Talking about the bank’s business strategy in Vietnam, Pattanapong Tansomboon, first senior vice president of Kasikornbank (KBank), spoke to VIR’s Sam Luong about the prospects of Vietnamese small- and medium-sized enterprises (SMEs) in the finance and banking sector, the bank’s specialisation and experiences in handling financial crises, and how the bank plans to promote the long-haul growth of Vietnam-based SMEs.
What were the purposes of the seminar hosted on March 30?
One of the main targets was to bridge the gap between the government and the private sector to create a nurturing environment for the long-term growth of Vietnam-based SMEs. With the long history of the Thai government in carrying out favourable policies for the SME segment, especially in tackling financial crises, the seminar was one of the measures KBank and MPI brought out to discuss the current financing challenges and provide practical solutions.
What do you think of the current development scene of SMEs in Vietnam?
The Vietnamese government has issued many policies to support SMEs, offering incentives, access to credit and human resources development, reinforcing the trust of the business community as well as bolstering foreign investment.
However, in order to maintain the current supportive condition as well as advance production and services, the Vietnamese government ought to place more stress on regulations, capital management, and technical consultation to meet the target of one million enterprises by 2020, which currently stands at 600,000.
In 2017, the SME sector constituted roughly 98 per cent of the total number of enterprises in Vietnam, contributing 30 per cent to the state budget and 40 per cent to the GDP, as well as creating 50 per cent of all new jobs in the country.
|Kasikornbank (KBank), one of the leading SMEs bank and the fourth largest commercial bank in terms of assets in Thailand, made an unwavering commitment to provide both credit and supporting investments, especially for FDI from Thailand to Vietnam, by sharing technologies and expertise for Vietnam’s SME development in both credit and non-credit sectors. Currently, KBank has established two representative offices in Vietnam, one in Hanoi and another one in Ho Chi Minh City. |
However, due to their modest charter capital, the majority of Vietnam-based SMEs encountered shortages of investment for infrastructure development as well as hurdles in market penetration, product distribution, and marketing activities. To add, a substantial number of SMEs also struggled with seeking the right sources of capital in order to fund further business activities.
Since early 1990s, the Thai government has provided immense support to the SME sector. As one of the leading lenders in the country, what contributions did KBank make to the overall landscape of Thailand’s SME sector?
In Thailand, the total earnings of SMEs accounted for 40 per cent of the country’s gross domestic product (GDP). The SME sector, which is the backbone of the Thai economy, can employ 83 per cent of the total labour force in Thailand, indicating boundless potential on the long run.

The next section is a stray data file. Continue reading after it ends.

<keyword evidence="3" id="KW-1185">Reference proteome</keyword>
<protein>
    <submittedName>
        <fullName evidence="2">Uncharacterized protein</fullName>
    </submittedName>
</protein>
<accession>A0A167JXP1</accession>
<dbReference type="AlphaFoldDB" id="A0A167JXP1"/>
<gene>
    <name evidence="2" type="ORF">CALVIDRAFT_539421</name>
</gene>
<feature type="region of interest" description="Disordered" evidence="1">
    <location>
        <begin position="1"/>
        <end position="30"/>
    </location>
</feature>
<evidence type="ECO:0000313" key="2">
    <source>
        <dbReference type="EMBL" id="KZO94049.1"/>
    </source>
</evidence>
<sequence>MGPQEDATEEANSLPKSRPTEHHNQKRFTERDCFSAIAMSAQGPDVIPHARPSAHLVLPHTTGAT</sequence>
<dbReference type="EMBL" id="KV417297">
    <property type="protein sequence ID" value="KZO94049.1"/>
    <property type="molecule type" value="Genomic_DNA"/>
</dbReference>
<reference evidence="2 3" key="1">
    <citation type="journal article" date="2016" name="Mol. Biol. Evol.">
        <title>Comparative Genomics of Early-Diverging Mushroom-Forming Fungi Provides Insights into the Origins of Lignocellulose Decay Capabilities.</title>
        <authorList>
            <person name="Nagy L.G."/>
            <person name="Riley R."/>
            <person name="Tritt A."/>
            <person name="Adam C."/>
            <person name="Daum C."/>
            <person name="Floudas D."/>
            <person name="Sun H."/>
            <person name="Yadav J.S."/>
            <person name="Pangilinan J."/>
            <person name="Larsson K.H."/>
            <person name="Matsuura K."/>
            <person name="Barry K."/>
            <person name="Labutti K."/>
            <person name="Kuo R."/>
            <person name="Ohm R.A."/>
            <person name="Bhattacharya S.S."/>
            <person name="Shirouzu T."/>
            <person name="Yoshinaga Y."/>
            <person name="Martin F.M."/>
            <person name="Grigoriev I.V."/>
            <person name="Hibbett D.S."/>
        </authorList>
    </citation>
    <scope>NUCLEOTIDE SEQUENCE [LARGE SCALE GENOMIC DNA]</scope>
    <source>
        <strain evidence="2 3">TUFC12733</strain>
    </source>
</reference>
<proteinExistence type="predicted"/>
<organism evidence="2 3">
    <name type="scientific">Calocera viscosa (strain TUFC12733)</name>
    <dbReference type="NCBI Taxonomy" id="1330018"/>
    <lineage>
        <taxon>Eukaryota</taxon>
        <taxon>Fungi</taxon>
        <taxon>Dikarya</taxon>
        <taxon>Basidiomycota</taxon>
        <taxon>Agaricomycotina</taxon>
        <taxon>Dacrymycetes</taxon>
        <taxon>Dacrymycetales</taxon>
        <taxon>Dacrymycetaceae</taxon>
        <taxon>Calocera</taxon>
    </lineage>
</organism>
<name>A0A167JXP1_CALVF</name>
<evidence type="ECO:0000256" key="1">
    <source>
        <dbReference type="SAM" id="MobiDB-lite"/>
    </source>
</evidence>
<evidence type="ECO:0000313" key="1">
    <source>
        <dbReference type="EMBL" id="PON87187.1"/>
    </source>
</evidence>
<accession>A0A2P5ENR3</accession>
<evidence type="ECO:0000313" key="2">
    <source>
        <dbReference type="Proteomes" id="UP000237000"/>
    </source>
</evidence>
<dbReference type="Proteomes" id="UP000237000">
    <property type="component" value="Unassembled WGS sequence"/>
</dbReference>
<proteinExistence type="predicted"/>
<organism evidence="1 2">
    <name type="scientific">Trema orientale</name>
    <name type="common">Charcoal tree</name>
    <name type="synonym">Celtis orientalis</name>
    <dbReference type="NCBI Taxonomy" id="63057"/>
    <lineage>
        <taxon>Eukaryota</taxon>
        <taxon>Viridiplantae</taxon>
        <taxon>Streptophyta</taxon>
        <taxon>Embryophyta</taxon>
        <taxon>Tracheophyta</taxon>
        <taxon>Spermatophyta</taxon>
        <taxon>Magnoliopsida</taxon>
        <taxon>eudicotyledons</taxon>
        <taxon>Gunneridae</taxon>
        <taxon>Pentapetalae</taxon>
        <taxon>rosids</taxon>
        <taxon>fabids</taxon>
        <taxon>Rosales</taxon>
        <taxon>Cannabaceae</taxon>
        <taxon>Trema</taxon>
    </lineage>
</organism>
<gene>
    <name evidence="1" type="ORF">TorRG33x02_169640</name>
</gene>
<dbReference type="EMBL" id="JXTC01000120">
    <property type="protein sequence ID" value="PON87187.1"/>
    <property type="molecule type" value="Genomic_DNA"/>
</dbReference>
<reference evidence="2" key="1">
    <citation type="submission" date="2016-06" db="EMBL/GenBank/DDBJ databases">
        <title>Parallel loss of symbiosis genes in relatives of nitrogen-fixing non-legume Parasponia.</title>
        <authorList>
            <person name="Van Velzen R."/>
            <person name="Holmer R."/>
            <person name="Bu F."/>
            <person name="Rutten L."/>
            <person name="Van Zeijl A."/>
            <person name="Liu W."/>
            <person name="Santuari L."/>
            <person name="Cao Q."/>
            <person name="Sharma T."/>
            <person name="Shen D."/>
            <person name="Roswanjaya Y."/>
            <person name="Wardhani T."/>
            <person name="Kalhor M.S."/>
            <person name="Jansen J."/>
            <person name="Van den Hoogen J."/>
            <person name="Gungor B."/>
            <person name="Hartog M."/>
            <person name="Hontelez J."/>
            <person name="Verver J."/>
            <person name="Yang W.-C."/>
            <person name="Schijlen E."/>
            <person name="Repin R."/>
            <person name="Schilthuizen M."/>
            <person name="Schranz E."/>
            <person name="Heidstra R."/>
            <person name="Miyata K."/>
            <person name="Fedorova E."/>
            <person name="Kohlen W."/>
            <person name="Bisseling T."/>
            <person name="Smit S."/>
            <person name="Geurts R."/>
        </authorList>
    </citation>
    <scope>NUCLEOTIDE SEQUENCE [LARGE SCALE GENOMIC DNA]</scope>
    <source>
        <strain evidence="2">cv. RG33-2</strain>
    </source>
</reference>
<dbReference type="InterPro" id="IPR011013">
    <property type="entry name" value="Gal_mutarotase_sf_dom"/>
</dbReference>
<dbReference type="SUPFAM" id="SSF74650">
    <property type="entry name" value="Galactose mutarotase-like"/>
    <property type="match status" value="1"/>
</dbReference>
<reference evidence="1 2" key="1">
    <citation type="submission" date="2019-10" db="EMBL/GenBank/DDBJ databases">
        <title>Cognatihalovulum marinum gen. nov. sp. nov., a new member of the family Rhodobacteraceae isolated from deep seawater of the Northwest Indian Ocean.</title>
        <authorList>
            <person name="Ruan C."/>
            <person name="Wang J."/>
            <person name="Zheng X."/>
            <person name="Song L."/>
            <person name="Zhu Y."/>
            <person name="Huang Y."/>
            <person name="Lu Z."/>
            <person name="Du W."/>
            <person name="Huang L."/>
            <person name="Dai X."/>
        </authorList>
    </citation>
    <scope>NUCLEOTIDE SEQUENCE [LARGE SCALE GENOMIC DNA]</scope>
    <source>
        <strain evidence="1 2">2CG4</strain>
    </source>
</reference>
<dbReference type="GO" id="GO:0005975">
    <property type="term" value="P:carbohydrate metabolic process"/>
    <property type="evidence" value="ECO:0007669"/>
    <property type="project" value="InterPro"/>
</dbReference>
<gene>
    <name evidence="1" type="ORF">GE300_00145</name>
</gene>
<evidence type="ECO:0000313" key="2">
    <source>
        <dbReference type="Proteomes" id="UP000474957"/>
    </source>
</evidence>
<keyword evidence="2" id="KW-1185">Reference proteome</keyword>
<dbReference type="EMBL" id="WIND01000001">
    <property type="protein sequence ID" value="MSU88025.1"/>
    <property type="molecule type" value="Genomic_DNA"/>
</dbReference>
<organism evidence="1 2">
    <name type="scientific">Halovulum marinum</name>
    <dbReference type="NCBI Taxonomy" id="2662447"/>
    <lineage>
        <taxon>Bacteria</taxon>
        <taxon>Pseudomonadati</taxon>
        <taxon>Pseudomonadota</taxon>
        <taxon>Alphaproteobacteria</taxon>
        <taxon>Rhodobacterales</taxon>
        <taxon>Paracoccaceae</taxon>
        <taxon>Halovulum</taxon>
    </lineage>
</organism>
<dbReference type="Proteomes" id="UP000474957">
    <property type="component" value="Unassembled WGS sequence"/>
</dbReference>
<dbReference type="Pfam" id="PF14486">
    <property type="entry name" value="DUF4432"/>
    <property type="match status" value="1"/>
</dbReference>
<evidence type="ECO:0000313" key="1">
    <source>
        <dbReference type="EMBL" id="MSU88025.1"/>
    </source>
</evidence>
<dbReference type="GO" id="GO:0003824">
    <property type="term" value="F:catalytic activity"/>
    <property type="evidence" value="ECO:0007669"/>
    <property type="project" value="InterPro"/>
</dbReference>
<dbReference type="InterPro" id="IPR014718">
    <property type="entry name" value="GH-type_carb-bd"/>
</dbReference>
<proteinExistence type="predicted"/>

From my perspective, the prominent conglomerates today started as small- or medium-scale companies at some point, which received financial or other support from the finance and banking sector in the past. Thanks to experienced entrepreneurs, today’s SMEs have a good chance to become the next business leaders in, say, 15 to 20 years.
Take the example of one of the world’s largest conglomerates based in Thailand, the $45-billion revenue Charoen Pokphand Group (CP). Starting from scratch as an SME in 1921, CP Group grew to become a leading business specialised in agribusiness and food, retail and distribution, and telecommunications.
Throughout our lengthy involvement in the Thai SME sector, KBank was the first financial institution to choose SMEs as our core business, constructing today’s thriving SMEs scene from a formerly underserved sector. Specifically, after introducing the SME Operation Foundation, the bank accomplished cost efficiency with prudent risk management, excellent brand image, and increased its market share as well as customer centricity.
In addition, KBank specifically tailored its products and lending policy to serve different customer segments. Moreover, KBank also organised various interactive learning and networking activities targeting SME’s sustainable business development and opportunities for SME expansion.
As an experienced lender in the finance and banking sector, KBank would offer support to the local SME community by expanding their networking and business via supply chain financing, advisory, and business matching, as well as public and private sector partnerships. In order to actualise this target, KBank needs to be a licensed lender incorporated in Vietnam, the application for which is currently pending.